This game variant allows players to take turns placing a marker on one of the available square spaces. A marked square acts just like the middle square on the playing board. No player can place or move a counter into it.
This game variant changes how the first phase of the game is played. Instead of placing counters face-up, players place them face-down. They are not revealed until the end of the first phase. This gives the game a Stratego like feel and forces the players to think twice as hard about their initial counter placement.
Many of our players didn’t like that like-counters could capture like-counters. We slightly changed the capture rule so that only Rock could capture Scissors, Scissors could only capture Paper, and Paper could only capture Rock. This made the game slightly more difficult to win, but not more difficult to play. It also reduced the game’s total length, since each counter could only capture a specific counter type.
To learn more about Rock Paper Scissors BANG!, visit the game’s web page. You can purchase the game or download the freely available image files for the game (PDF) to create your own copy. It might also interest you to know that a second edition of the game has been released that can take up to 4 players in a single game! The files for the second edition are also freely available to download (PDF).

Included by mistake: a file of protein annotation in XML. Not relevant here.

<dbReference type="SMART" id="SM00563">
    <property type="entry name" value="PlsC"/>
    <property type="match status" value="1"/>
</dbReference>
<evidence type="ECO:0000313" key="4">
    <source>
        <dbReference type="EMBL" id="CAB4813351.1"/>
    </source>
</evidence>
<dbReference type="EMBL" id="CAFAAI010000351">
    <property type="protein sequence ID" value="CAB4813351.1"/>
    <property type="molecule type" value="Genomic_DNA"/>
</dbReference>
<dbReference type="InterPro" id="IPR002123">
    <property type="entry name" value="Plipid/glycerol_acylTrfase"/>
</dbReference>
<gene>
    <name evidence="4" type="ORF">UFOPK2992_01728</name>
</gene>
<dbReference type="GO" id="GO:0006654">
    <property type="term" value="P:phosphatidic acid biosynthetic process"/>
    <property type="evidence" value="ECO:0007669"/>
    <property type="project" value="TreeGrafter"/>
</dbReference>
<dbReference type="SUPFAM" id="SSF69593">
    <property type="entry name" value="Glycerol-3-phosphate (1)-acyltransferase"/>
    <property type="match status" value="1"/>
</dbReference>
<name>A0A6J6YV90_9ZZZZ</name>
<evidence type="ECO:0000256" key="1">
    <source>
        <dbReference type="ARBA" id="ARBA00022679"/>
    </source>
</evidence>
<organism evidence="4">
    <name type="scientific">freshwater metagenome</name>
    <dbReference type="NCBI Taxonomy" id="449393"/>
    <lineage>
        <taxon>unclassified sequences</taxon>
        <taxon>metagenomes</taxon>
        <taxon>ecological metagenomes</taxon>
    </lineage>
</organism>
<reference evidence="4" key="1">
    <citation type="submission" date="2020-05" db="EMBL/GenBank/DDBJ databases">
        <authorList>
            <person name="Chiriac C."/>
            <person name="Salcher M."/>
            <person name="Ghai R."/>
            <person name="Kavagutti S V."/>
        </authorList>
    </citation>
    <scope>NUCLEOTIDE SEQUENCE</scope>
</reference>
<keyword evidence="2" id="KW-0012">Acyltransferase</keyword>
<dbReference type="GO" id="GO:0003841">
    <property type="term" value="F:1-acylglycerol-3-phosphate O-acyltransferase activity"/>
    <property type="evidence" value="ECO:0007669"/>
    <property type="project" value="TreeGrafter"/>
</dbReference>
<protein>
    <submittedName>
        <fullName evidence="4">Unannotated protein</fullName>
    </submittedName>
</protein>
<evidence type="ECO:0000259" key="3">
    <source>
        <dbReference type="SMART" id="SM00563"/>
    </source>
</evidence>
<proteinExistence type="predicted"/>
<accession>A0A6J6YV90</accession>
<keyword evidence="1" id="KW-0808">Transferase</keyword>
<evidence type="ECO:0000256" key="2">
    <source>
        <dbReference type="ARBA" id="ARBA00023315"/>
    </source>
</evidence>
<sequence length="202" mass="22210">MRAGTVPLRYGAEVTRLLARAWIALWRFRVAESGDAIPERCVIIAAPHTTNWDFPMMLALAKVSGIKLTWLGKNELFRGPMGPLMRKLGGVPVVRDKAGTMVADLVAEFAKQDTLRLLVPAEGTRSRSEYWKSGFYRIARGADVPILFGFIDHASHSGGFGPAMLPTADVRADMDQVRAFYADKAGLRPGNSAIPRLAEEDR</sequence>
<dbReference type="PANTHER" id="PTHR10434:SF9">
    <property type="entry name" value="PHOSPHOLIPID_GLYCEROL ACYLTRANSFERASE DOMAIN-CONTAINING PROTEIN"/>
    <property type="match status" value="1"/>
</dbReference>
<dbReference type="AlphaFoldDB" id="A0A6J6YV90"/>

Abstract Strategy games are fun to play, but hard to pitch. It’s the game’s abstract nature that oftentimes makes it difficult to describe the game’s play to new players. You’d think that I could just say that Rock Paper Scissors BANG! is “like” Chess or Checkers, but such a statement would be misleading. Rock Paper Scissors BANG! is nothing like those games, despite the fact that it’s played on a checkered board. Lucky for me, the abstract nature of the game is based on the well-known game Rock Paper Scissors that pretty much everyone I’ll be teaching the game to is already familiar with.